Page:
TRUSTEES AND GUARDIANS AS PARTIES TO COMMERCIAL PAPER. In general trustees and guardians cannot issue any bill or note which will bind the estate they represent, though issued in their representative capacity. By attempting to do so they bind themselves person ally. (Robertson v. Banks, I Smedes & M., 666; Conner v. Clark, 13 Cal., 168.) A note or bill made payable to a guardian or trustee cannot be endorsed away by the guardian for his own private debts, the indorsec taking the paper in every such case charged with the trust. (Baughn v. Schackelford, 48 Miss., 255.) Other cases hold that in the hands of a bona fide holder without notice other than that of the character of the paper, the paper will be free from the trust. (Thorton v. Rankin, 19 Mo., 193.) The executor or administrator of an estate cannot issue commercial paper in his representative capac ity to bind the estate. (Curtis v. Bank, 39 Ohio St., 579; Lynch v. Kirby, 65 Ga., 279.) Neither can he accept a bill drawn on a claim against the estate, and if he does so he will bind himself personally (Wisdom v. Becker, 52 Ill., 342), in whatever way the signature is written. A note by an adminis trator in settlement of a debt of the estate will not discharge the obligation unless accepted as absolute payment of the original debt. (Verger v. Foote, 48 Miss., 62.) He may limit his personal liability by making the note payable out of the assets of the estate, but this destroys the negotiability of the instrument because payable out of a particular fund.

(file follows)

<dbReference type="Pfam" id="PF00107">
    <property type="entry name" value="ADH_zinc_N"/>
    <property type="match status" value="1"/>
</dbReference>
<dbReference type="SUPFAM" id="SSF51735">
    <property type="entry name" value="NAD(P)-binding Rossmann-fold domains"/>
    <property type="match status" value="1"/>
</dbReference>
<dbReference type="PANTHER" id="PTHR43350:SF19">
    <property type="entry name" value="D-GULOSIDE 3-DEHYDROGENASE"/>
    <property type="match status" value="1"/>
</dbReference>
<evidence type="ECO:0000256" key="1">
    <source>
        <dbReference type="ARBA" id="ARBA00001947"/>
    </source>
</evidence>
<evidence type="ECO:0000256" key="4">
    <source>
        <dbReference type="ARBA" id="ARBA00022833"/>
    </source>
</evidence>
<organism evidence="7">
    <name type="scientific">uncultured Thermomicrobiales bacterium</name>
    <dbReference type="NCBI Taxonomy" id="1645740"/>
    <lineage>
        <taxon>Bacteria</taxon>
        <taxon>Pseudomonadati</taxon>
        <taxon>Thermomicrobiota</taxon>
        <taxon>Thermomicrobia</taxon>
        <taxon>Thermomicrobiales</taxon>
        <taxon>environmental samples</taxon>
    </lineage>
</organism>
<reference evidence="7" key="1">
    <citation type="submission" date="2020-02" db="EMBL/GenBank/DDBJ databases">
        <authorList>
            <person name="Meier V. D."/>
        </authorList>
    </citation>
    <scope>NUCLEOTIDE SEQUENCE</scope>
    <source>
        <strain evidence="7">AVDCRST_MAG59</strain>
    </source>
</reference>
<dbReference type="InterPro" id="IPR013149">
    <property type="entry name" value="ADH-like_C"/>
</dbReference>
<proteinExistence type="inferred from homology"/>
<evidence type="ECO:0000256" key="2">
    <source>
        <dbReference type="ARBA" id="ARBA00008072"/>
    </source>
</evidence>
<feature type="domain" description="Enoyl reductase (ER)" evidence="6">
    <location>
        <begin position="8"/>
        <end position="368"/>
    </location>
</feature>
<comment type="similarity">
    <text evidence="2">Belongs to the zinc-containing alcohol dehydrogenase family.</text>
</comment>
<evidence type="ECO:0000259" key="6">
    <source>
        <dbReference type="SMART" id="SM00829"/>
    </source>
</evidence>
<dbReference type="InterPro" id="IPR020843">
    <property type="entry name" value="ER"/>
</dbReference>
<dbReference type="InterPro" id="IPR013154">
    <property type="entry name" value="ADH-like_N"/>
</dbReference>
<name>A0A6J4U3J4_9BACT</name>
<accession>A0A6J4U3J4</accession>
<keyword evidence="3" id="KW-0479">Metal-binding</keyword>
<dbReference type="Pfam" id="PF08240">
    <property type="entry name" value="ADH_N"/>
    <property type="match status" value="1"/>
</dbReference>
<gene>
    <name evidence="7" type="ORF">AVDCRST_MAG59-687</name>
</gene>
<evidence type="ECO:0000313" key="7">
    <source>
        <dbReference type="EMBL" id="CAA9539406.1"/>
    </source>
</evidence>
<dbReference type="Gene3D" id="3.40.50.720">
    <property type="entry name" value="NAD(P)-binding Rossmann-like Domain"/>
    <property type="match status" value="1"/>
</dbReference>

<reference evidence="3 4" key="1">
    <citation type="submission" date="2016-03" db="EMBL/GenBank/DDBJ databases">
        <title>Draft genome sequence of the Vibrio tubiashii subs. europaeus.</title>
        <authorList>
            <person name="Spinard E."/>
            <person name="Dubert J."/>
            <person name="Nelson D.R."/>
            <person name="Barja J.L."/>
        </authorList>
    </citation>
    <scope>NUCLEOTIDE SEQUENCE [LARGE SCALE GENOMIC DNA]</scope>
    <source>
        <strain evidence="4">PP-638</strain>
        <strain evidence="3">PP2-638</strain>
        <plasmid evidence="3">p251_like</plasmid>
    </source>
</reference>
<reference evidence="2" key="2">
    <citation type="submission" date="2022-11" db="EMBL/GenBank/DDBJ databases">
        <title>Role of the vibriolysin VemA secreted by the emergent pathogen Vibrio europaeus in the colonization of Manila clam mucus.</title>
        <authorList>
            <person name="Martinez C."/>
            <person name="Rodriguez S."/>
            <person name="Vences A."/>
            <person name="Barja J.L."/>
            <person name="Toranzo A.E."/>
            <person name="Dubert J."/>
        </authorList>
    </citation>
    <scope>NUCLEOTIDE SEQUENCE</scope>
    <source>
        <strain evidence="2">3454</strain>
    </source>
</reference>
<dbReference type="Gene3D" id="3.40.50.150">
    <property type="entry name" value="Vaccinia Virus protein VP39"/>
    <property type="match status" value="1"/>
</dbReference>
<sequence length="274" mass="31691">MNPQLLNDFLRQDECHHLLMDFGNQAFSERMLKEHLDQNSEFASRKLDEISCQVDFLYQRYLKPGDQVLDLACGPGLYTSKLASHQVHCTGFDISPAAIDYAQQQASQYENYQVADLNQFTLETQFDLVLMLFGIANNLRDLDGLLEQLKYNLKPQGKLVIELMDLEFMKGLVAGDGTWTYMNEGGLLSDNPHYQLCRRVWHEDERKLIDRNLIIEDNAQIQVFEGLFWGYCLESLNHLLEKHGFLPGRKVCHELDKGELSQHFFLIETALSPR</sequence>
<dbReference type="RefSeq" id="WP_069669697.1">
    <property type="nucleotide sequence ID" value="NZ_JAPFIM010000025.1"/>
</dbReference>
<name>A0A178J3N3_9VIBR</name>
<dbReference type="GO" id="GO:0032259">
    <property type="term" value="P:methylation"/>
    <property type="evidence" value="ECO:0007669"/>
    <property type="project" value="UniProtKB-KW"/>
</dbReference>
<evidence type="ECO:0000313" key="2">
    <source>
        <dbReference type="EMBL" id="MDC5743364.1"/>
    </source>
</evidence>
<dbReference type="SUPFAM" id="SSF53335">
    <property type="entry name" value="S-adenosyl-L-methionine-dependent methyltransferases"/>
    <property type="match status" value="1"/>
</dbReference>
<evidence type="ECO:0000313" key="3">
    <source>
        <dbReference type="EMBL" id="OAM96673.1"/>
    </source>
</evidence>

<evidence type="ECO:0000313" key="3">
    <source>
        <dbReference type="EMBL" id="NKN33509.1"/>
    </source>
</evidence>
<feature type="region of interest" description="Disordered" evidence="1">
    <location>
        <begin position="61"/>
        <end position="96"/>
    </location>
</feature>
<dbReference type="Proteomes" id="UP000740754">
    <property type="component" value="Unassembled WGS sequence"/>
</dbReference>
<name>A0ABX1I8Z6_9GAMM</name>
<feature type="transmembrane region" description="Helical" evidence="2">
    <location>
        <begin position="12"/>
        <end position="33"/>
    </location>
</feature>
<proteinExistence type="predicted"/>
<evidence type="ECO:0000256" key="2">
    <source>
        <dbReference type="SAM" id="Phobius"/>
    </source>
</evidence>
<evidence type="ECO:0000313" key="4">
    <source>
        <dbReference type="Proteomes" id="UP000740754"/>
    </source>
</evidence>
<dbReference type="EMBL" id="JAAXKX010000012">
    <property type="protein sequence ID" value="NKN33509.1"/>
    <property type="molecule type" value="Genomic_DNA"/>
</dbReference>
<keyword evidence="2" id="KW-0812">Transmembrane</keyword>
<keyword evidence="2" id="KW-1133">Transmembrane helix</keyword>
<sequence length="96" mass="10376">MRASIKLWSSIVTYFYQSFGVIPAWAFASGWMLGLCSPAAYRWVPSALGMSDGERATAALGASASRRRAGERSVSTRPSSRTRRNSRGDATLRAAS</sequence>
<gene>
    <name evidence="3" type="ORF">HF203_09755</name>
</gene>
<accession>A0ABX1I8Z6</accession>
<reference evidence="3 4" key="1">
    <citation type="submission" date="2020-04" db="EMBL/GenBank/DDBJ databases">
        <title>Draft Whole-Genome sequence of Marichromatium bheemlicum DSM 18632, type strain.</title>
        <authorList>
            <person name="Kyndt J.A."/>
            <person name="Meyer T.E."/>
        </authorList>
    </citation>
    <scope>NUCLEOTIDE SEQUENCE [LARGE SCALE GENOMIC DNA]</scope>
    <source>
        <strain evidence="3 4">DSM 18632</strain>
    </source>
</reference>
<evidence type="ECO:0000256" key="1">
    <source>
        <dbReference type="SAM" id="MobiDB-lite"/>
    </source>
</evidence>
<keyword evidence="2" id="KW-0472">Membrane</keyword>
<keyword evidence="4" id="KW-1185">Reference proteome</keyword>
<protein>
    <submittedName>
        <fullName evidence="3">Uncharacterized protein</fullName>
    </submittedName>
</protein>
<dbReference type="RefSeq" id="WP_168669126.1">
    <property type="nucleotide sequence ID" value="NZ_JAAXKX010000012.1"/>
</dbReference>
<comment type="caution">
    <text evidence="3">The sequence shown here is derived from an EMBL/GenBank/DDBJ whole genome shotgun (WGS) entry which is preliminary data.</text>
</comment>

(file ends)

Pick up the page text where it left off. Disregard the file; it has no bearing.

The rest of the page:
There must be some new consideration for the promise of the executor or administrator if he is to be bound personally, but a consideration is pre sumed from the fact that he has assets of the estate in his hands when he made the paper. This pre sumption may be rebutted, and then in case no other consideration appears the personal repre sentative will be liable only to the amount of the assets in his hands belonging to the estate. (Walker v. Patterson, 36 Me., 273; Rittenhouse v. Ammerman, 64 Mo., 197.) The executor's note in the hands of bona fide holders without notice will be enforceable regardless of the consideration. (Bank of Troy v. Topping, 13 Wend., 273.) A bill or note which was payable to the decedent in his life time should be treated by the represent ative as other personal property, and suit should be brought in his representative capacity. When the note is payable to the executor or administrator as such, he may sue on it in his own name or in his representative capacity. The personal represent ative may transfer or indorse the paper of the estate, but in the case of indorsements unless he exempts himself he will become personally liable as an indorser. A note payable to the decedent may be indorsed by any one of his representatives, while if made payable to his representatives, all must join in the indorsement. The indorsement does not pass title unless there is a delivery of the paper. (Tiede man, Corn. Pap., Sec. 148.) It is a general rule of law that all executory contracts to be enforceable must rest upon a valuable consideration. And this rule applies to negotiable instruments as regards the immediate or original parties to the instrument. By the common law, and now quite generally, it is presumed that every negotiable instrument was given upon a valuable consideration, and words acknowledging receipt of consideration are not essential to the validity of the paper.